Differences in topographical location of sacroiliac joint MRI lesions in patients with early axial spondyloarthritis and mechanical back pain

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BACKGROUND: Early diagnostics of axial spondyloarthritis (axSpA) remains a challenge. Traditional imaging one-plane sacroiliac joint (SIJ) MRI assessment is used. By introducing a two-plane assessment system, the objective was to analyse the differences in SIJ MRI changes in early axSpA compared with changes in patients with mechanical back pain (MBP) by exploring the differences in volume and location. METHODS: MRIs in the early diagnostic state of 25 axSpA patients (mean age 31.3 years) and 59 MBP patients (mean age 32.3 years) were included. The MRIs were assessed by two readers regarding the distribution of bone marrow edema (BME) in 14 joint portions and structural changes in six joint portions in addition to SIJ anatomical variations and lumbar spine disc degeneration. RESULTS: AxSpA patients had a significantly higher overall BME sumscore (volume) of 25.1 compared to MBP patients 6.8, p < 0.005. The MBP group had the highest prevalence (66%) and sumscore (5.7) in the middle anterior sacrum. The axSpA group had significantly higher prevalence and sumscores in all joint portions except the three cartilaginous anterior sacral joint portions, including the ligamentous compartments (prevalence 40-60% compared to 8-15%, p both < 0.005). The axSpA group had also a significantly higher prevalence of erosions and fatty marrow disposition, but there were no differences in the prevalence of anatomical variations except the bipartite iliac bony plate. CONCLUSIONS: AxSpA patients demonstrated a widespread distribution of both inflammatory and structural changes, including high BME occurrence in the ligamentous joint portions whereas patients with MBP had the highest occurrence of BME in the middle anterior sacrum. These findings may help differentiate axSpA patients from other back pain conditions in the early diagnostic phase.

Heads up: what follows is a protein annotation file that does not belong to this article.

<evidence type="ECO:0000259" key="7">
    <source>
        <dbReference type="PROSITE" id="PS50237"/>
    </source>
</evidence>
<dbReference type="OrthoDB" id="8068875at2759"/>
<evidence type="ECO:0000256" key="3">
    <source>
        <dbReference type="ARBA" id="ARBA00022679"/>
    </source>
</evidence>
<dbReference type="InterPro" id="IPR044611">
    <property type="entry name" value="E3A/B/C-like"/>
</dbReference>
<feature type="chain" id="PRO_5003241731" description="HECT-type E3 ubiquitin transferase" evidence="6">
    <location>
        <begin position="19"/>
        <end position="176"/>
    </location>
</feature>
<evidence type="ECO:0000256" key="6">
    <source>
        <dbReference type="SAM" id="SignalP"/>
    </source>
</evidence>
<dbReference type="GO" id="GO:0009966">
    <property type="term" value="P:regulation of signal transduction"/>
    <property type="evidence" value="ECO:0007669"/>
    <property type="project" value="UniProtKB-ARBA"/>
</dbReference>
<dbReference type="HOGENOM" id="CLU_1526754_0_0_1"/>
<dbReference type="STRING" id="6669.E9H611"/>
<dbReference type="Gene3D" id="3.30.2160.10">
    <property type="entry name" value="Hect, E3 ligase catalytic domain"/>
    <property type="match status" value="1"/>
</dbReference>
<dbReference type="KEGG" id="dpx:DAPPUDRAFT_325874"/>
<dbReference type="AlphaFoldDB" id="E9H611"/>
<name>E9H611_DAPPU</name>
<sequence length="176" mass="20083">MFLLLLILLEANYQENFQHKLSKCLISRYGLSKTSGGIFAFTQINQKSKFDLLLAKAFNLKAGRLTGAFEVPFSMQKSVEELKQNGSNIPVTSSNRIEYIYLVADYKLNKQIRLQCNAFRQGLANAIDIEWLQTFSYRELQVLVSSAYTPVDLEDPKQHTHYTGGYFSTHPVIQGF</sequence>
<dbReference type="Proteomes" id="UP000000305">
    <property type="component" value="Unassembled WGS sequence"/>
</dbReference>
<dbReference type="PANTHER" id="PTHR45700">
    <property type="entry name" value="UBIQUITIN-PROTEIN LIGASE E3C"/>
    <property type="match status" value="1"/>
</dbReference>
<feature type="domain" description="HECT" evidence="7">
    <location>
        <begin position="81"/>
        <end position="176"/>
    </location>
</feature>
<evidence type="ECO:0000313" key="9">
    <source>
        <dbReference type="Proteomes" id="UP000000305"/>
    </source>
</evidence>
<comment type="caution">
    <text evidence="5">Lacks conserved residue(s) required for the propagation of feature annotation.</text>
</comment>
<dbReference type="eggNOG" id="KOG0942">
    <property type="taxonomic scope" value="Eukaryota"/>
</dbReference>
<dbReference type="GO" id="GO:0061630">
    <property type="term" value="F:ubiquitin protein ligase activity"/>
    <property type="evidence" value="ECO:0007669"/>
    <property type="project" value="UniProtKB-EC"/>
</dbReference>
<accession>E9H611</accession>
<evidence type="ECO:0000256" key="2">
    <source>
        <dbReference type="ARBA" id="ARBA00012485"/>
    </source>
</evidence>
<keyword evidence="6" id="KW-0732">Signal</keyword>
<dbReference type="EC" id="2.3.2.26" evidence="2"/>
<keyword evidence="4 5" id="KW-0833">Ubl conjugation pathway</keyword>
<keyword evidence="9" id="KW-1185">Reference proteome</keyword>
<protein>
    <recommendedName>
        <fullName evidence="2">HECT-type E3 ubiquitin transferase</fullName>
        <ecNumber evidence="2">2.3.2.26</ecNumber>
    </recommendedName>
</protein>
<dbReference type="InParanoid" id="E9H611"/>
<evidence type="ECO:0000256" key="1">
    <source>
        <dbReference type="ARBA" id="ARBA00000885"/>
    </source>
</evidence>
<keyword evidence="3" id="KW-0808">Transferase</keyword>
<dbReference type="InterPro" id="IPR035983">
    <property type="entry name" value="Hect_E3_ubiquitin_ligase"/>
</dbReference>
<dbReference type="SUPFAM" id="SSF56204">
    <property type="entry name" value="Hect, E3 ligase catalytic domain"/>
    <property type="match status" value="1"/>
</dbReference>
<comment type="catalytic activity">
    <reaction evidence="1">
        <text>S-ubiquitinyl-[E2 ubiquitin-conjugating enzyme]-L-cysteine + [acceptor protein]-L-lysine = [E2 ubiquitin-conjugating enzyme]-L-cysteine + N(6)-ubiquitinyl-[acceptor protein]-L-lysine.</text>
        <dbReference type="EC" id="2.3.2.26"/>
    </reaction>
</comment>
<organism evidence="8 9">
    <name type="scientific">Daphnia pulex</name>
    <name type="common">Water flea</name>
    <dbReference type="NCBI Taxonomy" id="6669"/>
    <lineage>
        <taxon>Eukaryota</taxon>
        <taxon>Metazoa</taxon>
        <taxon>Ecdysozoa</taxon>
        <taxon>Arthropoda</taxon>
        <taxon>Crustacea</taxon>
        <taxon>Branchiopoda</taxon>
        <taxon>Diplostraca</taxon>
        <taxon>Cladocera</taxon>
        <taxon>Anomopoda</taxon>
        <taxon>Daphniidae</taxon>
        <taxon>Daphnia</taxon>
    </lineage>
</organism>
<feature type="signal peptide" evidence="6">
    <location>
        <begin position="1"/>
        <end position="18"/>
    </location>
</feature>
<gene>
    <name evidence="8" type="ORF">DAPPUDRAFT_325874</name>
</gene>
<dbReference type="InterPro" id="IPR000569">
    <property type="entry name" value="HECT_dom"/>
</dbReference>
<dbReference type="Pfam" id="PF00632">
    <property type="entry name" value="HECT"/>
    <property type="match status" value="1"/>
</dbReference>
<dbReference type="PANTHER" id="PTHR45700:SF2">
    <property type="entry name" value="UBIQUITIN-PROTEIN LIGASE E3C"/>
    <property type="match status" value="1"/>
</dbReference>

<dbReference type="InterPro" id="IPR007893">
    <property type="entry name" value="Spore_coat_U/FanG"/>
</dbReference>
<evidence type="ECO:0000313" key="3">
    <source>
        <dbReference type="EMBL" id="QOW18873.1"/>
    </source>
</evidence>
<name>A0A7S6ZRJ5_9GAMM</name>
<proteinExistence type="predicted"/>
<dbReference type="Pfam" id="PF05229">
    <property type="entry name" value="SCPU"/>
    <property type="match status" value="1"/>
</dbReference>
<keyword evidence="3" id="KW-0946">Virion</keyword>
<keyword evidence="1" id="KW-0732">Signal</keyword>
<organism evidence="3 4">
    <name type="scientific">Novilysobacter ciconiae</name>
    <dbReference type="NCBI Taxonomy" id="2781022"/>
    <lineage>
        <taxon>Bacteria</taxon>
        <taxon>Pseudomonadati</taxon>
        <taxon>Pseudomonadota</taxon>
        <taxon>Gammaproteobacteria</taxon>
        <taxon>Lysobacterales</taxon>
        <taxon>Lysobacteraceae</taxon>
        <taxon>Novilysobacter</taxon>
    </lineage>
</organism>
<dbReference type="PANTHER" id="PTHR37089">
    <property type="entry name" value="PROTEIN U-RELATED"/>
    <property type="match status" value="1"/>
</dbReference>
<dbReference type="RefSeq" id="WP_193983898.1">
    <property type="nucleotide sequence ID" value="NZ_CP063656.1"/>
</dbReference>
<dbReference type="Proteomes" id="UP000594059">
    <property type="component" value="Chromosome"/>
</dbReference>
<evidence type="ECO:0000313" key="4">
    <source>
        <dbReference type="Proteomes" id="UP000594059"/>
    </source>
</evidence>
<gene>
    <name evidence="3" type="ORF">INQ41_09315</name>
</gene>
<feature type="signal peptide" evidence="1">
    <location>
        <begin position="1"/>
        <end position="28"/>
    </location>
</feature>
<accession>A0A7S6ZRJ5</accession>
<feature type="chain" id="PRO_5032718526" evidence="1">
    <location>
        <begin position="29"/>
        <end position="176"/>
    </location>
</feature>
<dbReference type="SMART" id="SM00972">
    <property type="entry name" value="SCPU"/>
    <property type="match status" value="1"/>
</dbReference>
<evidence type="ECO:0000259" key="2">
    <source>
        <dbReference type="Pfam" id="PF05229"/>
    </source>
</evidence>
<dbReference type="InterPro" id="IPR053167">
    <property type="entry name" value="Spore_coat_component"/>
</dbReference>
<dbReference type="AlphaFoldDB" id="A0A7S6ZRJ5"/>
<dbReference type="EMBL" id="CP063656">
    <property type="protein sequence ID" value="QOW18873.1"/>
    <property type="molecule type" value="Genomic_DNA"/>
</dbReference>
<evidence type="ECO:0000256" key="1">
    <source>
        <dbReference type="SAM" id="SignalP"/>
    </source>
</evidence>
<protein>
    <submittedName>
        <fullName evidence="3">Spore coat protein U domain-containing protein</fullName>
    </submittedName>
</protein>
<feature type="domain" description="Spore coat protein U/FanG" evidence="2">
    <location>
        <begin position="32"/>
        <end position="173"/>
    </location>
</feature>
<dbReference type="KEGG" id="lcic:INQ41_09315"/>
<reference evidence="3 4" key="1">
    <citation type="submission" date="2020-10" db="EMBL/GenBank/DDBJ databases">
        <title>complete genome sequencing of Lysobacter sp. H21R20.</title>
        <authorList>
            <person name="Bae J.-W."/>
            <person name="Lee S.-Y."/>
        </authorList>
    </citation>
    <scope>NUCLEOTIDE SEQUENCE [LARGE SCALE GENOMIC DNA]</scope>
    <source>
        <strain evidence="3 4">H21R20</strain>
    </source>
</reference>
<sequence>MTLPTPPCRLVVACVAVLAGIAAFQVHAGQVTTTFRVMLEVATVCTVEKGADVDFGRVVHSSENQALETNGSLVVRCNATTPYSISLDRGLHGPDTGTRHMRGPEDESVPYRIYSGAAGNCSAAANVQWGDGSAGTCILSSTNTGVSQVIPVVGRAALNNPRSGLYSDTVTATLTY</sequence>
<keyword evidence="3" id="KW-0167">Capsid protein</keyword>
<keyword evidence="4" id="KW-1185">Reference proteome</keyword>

Original languageEnglish
Article number75
JournalArthritis Research & Therapy
Number of pages1
Publication statusPublished - Mar 2022

Bibliographical note

Publisher Copyright:
© 2022. The Author(s).

    Research areas

  • Back pain, Imaging, Magnetic resonance imaging (MRI), Spondyloarthritis

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